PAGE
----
Bartholomew Fair, RSC at the Young Vic

Those people who think that the Notting Hill Carnival represents one of the worst aspects of modern living will be dismayed to note that Londoners have long been used to spending three days in August in raucous revelry and debauchery. London s Bartholomew Fair was already a fixture in the revellers calendar for hundreds of years before Ben Jonson thought about using it as a basis for his play.

Jonson s plot is too complicated to explain in a few words. Suffice to say that a rather bizarre mix of suburban gentry troop off to Bartholomew Fair, and nearly all of them emerge rather chastened by the experience - money, clothes, fiances, wives and dignity are all lost.

Despite the Jacobean background, it s to modern-day Notting Hill that director Laurence Boswell turns to for inspiration. Orchestrating his vision of the fair with a loud (and deafening) mix of soca and reggae (courtesy of composer Simon Bass), the concept must have looked perfect on paper - just the thing to bring the characters contemporary counterparts out. But as many a party-goer has discovered, that packet of herbs bought at the carnival, that packet that looked so enticing on All Saints Road, turns out to be nothing but a lot of dried-out leaves. There is nothing actually unpalatable about this production, it s just rather short on highs.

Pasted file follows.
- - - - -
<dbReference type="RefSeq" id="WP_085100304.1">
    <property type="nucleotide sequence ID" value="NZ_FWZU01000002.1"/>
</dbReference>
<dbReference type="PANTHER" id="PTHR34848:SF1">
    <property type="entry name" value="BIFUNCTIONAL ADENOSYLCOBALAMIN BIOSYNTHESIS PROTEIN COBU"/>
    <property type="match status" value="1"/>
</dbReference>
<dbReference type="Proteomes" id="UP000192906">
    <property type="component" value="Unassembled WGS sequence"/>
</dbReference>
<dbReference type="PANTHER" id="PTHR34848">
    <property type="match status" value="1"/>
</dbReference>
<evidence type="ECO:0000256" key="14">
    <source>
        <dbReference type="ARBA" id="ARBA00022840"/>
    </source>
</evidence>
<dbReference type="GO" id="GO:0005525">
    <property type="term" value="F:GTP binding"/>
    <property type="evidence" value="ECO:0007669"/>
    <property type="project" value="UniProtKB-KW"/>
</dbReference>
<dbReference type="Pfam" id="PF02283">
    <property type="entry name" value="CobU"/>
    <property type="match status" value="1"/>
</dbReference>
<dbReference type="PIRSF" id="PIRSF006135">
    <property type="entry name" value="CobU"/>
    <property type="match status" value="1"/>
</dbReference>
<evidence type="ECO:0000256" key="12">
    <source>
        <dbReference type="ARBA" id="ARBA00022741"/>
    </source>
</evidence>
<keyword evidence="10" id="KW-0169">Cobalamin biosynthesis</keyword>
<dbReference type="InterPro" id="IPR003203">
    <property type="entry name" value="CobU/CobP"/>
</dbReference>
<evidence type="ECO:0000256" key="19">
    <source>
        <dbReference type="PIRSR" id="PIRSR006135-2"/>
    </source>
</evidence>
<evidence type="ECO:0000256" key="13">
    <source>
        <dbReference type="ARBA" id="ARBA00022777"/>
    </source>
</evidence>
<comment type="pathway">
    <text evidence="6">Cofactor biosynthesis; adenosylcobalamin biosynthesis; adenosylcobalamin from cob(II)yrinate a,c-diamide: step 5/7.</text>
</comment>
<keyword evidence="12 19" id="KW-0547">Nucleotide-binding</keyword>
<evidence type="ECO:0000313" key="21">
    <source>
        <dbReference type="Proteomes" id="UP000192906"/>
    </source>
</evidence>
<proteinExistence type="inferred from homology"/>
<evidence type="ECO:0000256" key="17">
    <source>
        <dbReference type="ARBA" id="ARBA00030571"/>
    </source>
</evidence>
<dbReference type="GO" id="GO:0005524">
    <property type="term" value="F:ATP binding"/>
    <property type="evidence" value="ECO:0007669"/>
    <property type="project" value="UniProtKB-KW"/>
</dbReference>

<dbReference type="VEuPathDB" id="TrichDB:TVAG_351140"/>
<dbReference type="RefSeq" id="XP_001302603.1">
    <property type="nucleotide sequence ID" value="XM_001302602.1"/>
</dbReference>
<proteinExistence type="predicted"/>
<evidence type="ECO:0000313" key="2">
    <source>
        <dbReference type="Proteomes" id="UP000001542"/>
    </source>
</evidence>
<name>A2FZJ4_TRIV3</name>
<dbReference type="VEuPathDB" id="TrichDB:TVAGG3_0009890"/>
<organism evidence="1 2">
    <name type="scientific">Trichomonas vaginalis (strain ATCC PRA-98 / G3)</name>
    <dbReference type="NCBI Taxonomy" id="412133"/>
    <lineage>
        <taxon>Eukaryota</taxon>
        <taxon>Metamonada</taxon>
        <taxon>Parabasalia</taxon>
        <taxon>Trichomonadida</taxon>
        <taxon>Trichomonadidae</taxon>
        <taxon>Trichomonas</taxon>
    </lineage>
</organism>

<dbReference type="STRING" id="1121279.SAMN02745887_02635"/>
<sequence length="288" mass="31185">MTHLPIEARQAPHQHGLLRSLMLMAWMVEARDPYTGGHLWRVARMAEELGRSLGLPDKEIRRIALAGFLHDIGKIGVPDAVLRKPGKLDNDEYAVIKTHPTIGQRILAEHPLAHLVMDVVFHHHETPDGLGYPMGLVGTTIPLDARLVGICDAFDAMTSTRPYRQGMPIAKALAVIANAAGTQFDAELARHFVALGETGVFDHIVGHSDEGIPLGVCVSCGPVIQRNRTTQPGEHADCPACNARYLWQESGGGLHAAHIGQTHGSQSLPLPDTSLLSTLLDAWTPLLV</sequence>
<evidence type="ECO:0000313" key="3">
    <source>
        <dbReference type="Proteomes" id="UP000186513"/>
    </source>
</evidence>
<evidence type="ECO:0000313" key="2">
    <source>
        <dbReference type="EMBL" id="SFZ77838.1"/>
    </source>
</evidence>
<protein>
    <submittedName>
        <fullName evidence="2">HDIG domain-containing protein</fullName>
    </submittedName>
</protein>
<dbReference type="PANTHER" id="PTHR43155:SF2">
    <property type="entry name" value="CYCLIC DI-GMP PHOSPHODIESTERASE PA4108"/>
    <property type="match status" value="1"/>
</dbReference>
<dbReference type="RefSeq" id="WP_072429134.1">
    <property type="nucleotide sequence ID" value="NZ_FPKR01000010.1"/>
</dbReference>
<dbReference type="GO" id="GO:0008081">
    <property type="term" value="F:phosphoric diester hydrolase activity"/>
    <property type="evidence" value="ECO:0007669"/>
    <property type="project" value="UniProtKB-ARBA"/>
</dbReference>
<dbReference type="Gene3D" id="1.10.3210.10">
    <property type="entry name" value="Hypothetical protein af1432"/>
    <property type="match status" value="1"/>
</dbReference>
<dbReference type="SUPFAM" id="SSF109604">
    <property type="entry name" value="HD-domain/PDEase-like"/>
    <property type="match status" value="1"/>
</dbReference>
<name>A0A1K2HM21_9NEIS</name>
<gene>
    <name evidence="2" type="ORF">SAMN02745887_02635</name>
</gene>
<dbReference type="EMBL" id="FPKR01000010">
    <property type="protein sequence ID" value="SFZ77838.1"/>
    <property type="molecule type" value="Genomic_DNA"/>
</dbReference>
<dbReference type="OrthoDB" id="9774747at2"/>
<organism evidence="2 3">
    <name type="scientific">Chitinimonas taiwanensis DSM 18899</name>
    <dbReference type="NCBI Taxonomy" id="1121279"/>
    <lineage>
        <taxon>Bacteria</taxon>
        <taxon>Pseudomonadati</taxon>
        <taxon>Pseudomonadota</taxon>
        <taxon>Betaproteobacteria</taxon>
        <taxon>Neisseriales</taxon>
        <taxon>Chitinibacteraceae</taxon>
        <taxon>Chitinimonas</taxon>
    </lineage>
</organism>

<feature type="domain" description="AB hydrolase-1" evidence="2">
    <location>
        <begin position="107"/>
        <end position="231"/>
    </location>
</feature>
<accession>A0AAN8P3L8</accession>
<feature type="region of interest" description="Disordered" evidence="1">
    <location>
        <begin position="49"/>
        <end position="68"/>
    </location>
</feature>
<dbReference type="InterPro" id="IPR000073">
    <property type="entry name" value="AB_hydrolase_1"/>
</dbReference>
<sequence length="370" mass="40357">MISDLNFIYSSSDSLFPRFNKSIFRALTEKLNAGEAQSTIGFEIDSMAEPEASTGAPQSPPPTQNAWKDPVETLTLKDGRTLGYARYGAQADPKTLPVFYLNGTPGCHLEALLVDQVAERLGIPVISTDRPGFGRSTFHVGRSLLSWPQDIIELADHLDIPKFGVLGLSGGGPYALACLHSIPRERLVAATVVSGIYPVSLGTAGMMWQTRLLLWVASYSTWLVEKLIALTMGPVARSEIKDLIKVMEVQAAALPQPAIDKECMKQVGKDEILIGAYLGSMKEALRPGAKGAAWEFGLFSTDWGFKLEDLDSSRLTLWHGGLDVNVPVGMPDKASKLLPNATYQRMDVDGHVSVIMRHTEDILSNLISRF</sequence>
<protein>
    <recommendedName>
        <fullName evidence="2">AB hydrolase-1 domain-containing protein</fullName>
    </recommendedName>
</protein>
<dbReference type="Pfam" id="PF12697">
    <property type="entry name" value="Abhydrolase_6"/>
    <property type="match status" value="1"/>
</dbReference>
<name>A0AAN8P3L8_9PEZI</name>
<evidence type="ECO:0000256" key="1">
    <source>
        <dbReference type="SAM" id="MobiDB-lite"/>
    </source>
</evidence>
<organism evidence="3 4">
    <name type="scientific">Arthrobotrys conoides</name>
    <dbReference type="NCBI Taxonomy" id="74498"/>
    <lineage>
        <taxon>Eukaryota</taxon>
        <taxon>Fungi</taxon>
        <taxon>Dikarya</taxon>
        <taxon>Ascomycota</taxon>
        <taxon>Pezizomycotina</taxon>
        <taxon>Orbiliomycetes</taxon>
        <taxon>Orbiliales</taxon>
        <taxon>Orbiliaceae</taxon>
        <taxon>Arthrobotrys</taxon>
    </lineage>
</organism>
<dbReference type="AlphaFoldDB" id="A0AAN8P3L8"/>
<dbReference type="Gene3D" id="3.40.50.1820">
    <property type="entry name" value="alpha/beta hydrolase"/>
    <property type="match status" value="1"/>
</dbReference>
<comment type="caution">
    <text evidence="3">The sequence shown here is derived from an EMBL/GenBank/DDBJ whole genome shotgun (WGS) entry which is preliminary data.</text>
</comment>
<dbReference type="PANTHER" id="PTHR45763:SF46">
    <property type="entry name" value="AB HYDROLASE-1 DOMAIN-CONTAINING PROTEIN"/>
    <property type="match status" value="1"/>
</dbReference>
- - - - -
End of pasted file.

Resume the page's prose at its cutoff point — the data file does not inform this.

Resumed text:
Part of the problem is that the desperate villains do not really convince as a band of desperadoes. Only Owen Sharpe s smoothly sinister cut-purse Edgworth and Mark Hadfield s Lantern Leatherhead (who is particularly good in the puppetry scene) are believable - the rest of the low life seem about as dangerous as a bevy of Notting Hill trustafarians.

The gentry who get humbled at the fair are slightly better value. John Quayle is a pompous Overdo, Zubin Varla an oily Winwife and David Henry a suitably blustering Busy, that stock Jonson caricature, the hyprocritical puritan. No marks though for Stephen Boxer s overly mannered Littlewit or Tom Goodman-Hill s over-the-top Cakes. Best by far is Rob Edwards deliciously louche Quarlous - here is someone who looked well at home in the sleaziest of dives.

A disappointing evening then, despite some good performances. But for all the hard work put in by this company of ne er-do-wells, they manage somehow to make Ben Jonson unfunny - and that is the greatest crime of all.

Maxwell Cooter